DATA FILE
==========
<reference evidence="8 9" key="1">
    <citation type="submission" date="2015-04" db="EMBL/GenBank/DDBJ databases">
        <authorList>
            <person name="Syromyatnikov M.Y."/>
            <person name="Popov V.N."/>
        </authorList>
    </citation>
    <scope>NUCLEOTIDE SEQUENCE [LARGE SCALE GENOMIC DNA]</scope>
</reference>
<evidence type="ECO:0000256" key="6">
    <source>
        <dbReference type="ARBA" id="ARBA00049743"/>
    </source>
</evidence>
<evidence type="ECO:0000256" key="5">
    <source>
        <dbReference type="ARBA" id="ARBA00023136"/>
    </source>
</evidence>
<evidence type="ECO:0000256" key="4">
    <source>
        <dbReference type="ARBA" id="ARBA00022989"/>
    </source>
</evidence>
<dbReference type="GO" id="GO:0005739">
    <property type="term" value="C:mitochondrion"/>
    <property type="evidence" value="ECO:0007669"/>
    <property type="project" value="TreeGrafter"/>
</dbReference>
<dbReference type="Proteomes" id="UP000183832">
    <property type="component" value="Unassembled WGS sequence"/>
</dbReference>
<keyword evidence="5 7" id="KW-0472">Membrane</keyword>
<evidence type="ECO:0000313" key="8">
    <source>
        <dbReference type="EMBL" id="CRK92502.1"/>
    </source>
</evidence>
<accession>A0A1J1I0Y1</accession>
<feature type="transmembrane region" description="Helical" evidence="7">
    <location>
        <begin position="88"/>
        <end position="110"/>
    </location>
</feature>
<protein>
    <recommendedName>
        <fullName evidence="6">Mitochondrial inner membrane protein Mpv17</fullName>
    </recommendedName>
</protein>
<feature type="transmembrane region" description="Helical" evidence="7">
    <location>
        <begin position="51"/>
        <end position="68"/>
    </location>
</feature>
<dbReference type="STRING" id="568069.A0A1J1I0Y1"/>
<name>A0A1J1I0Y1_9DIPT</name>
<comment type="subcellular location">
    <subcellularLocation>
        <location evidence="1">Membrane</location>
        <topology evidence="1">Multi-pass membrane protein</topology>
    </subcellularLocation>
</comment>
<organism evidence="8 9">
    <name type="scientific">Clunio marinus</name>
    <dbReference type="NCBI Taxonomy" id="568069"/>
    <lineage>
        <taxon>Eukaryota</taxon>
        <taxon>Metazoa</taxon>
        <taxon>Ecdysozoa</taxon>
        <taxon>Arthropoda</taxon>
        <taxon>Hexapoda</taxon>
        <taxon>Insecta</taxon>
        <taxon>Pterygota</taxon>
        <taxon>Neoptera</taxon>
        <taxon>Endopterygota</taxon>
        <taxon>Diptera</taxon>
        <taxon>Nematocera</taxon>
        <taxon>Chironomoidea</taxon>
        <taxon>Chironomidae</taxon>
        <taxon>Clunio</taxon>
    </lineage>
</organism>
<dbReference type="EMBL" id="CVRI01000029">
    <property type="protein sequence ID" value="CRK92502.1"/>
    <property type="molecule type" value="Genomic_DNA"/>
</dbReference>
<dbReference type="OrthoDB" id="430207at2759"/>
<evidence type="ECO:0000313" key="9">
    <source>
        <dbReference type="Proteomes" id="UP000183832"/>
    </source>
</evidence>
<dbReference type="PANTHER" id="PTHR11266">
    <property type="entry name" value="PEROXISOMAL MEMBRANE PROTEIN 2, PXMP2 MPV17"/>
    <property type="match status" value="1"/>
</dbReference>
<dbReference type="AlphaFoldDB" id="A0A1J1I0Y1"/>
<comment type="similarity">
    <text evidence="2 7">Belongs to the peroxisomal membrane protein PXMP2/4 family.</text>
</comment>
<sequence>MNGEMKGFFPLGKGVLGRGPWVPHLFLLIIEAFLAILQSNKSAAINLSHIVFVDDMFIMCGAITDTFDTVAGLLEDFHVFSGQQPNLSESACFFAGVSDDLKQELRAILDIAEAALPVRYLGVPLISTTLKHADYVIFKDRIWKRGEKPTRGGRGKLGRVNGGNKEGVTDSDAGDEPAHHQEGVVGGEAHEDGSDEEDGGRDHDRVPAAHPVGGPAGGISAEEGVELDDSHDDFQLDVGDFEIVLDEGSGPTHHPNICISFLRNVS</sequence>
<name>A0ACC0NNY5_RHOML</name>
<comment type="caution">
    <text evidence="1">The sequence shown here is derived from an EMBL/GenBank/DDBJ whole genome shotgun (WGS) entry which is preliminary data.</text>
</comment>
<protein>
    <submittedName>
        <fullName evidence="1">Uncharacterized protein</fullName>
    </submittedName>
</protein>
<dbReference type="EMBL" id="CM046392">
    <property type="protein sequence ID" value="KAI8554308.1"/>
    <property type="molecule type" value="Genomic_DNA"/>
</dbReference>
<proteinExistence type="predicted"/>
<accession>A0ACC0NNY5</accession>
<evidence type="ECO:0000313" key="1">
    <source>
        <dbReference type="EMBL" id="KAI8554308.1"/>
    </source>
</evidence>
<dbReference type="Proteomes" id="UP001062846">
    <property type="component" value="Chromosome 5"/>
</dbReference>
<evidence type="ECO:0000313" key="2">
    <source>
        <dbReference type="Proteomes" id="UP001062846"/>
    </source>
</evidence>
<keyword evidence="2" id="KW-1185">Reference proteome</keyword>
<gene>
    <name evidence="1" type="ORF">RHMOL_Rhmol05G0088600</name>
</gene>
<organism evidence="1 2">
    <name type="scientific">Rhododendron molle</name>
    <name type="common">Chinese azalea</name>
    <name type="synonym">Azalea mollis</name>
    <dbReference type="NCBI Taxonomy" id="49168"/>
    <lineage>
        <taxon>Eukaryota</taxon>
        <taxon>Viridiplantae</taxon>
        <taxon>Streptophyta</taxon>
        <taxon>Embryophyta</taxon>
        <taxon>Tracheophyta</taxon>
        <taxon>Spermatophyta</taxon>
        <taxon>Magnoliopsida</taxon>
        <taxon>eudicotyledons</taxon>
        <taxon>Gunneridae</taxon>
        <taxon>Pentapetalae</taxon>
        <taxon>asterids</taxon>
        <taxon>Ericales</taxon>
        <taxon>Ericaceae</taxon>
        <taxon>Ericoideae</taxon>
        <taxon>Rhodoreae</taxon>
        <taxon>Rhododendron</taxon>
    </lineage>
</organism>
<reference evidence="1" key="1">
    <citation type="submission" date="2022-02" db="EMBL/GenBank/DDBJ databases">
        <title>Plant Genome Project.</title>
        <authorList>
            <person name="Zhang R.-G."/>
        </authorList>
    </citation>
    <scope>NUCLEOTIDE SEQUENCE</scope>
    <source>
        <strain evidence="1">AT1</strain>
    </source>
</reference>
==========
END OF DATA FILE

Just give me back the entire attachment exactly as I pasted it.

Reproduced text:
<reference evidence="8 9" key="1">
    <citation type="submission" date="2015-04" db="EMBL/GenBank/DDBJ databases">
        <authorList>
            <person name="Syromyatnikov M.Y."/>
            <person name="Popov V.N."/>
        </authorList>
    </citation>
    <scope>NUCLEOTIDE SEQUENCE [LARGE SCALE GENOMIC DNA]</scope>
</reference>
<evidence type="ECO:0000256" key="6">
    <source>
        <dbReference type="ARBA" id="ARBA00049743"/>
    </source>
</evidence>
<evidence type="ECO:0000256" key="5">
    <source>
        <dbReference type="ARBA" id="ARBA00023136"/>
    </source>
</evidence>
<evidence type="ECO:0000256" key="4">
    <source>
        <dbReference type="ARBA" id="ARBA00022989"/>
    </source>
</evidence>
<dbReference type="GO" id="GO:0005739">
    <property type="term" value="C:mitochondrion"/>
    <property type="evidence" value="ECO:0007669"/>
    <property type="project" value="TreeGrafter"/>
</dbReference>
<dbReference type="Proteomes" id="UP000183832">
    <property type="component" value="Unassembled WGS sequence"/>
</dbReference>
<keyword evidence="5 7" id="KW-0472">Membrane</keyword>
<evidence type="ECO:0000313" key="8">
    <source>
        <dbReference type="EMBL" id="CRK92502.1"/>
    </source>
</evidence>
<accession>A0A1J1I0Y1</accession>
<feature type="transmembrane region" description="Helical" evidence="7">
    <location>
        <begin position="88"/>
        <end position="110"/>
    </location>
</feature>
<protein>
    <recommendedName>
        <fullName evidence="6">Mitochondrial inner membrane protein Mpv17</fullName>
    </recommendedName>
</protein>
<feature type="transmembrane region" description="Helical" evidence="7">
    <location>
        <begin position="51"/>
        <end position="68"/>
    </location>
</feature>
<dbReference type="STRING" id="568069.A0A1J1I0Y1"/>
<name>A0A1J1I0Y1_9DIPT</name>
<comment type="subcellular location">
    <subcellularLocation>
        <location evidence="1">Membrane</location>
        <topology evidence="1">Multi-pass membrane protein</topology>
    </subcellularLocation>
</comment>
<organism evidence="8 9">
    <name type="scientific">Clunio marinus</name>
    <dbReference type="NCBI Taxonomy" id="568069"/>
    <lineage>
        <taxon>Eukaryota</taxon>
        <taxon>Metazoa</taxon>
        <taxon>Ecdysozoa</taxon>
        <taxon>Arthropoda</taxon>
        <taxon>Hexapoda</taxon>
        <taxon>Insecta</taxon>
        <taxon>Pterygota</taxon>
        <taxon>Neoptera</taxon>
        <taxon>Endopterygota</taxon>
        <taxon>Diptera</taxon>
        <taxon>Nematocera</taxon>
        <taxon>Chironomoidea</taxon>
        <taxon>Chironomidae</taxon>
        <taxon>Clunio</taxon>
    </lineage>
</organism>
<dbReference type="EMBL" id="CVRI01000029">
    <property type="protein sequence ID" value="CRK92502.1"/>
    <property type="molecule type" value="Genomic_DNA"/>
</dbReference>
<dbReference type="OrthoDB" id="430207at2759"/>
<evidence type="ECO:0000313" key="9">
    <source>
        <dbReference type="Proteomes" id="UP000183832"/>
    </source>
</evidence>
<dbReference type="PANTHER" id="PTHR11266">
    <property type="entry name" value="PEROXISOMAL MEMBRANE PROTEIN 2, PXMP2 MPV17"/>
    <property type="match status" value="1"/>
</dbReference>
<dbReference type="AlphaFoldDB" id="A0A1J1I0Y1"/>
<comment type="similarity">
    <text evidence="2 7">Belongs to the peroxisomal membrane protein PXMP2/4 family.</text>
</comment>
<sequence>MNGEMKGFFPLGKGVLGRGPWVPHLFLLIIEAFLAILQSNKSAAINLSHIVFVDDMFIMCGAITDTFDTVAGLLEDFHVFSGQQPNLSESACFFAGVSDDLKQELRAILDIAEAALPVRYLGVPLISTTLKHADYVIFKDRIWKRGEKPTRGGRGKLGRVNGGNKEGVTDSDAGDEPAHHQEGVVGGEAHEDGSDEEDGGRDHDRVPAAHPVGGPAGGISAEEGVELDDSHDDFQLDVGDFEIVLDEGSGPTHHPNICISFLRNVS</sequence>
<name>A0ACC0NNY5_RHOML</name>
<comment type="caution">
    <text evidence="1">The sequence shown here is derived from an EMBL/GenBank/DDBJ whole genome shotgun (WGS) entry which is preliminary data.</text>
</comment>
<protein>
    <submittedName>
        <fullName evidence="1">Uncharacterized protein</fullName>
    </submittedName>
</protein>
<dbReference type="EMBL" id="CM046392">
    <property type="protein sequence ID" value="KAI8554308.1"/>
    <property type="molecule type" value="Genomic_DNA"/>
</dbReference>
<proteinExistence type="predicted"/>
<accession>A0ACC0NNY5</accession>
<evidence type="ECO:0000313" key="1">
    <source>
        <dbReference type="EMBL" id="KAI8554308.1"/>
    </source>
</evidence>
<dbReference type="Proteomes" id="UP001062846">
    <property type="component" value="Chromosome 5"/>
</dbReference>
<evidence type="ECO:0000313" key="2">
    <source>
        <dbReference type="Proteomes" id="UP001062846"/>
    </source>
</evidence>
<keyword evidence="2" id="KW-1185">Reference proteome</keyword>
<gene>
    <name evidence="1" type="ORF">RHMOL_Rhmol05G0088600</name>
</gene>
<organism evidence="1 2">
    <name type="scientific">Rhododendron molle</name>
    <name type="common">Chinese azalea</name>
    <name type="synonym">Azalea mollis</name>
    <dbReference type="NCBI Taxonomy" id="49168"/>
    <lineage>
        <taxon>Eukaryota</taxon>
        <taxon>Viridiplantae</taxon>
        <taxon>Streptophyta</taxon>
        <taxon>Embryophyta</taxon>
        <taxon>Tracheophyta</taxon>
        <taxon>Spermatophyta</taxon>
        <taxon>Magnoliopsida</taxon>
        <taxon>eudicotyledons</taxon>
        <taxon>Gunneridae</taxon>
        <taxon>Pentapetalae</taxon>
        <taxon>asterids</taxon>
        <taxon>Ericales</taxon>
        <taxon>Ericaceae</taxon>
        <taxon>Ericoideae</taxon>
        <taxon>Rhodoreae</taxon>
        <taxon>Rhododendron</taxon>
    </lineage>
</organism>
<reference evidence="1" key="1">
    <citation type="submission" date="2022-02" db="EMBL/GenBank/DDBJ databases">
        <title>Plant Genome Project.</title>
        <authorList>
            <person name="Zhang R.-G."/>
        </authorList>
    </citation>
    <scope>NUCLEOTIDE SEQUENCE</scope>
    <source>
        <strain evidence="1">AT1</strain>
    </source>
</reference>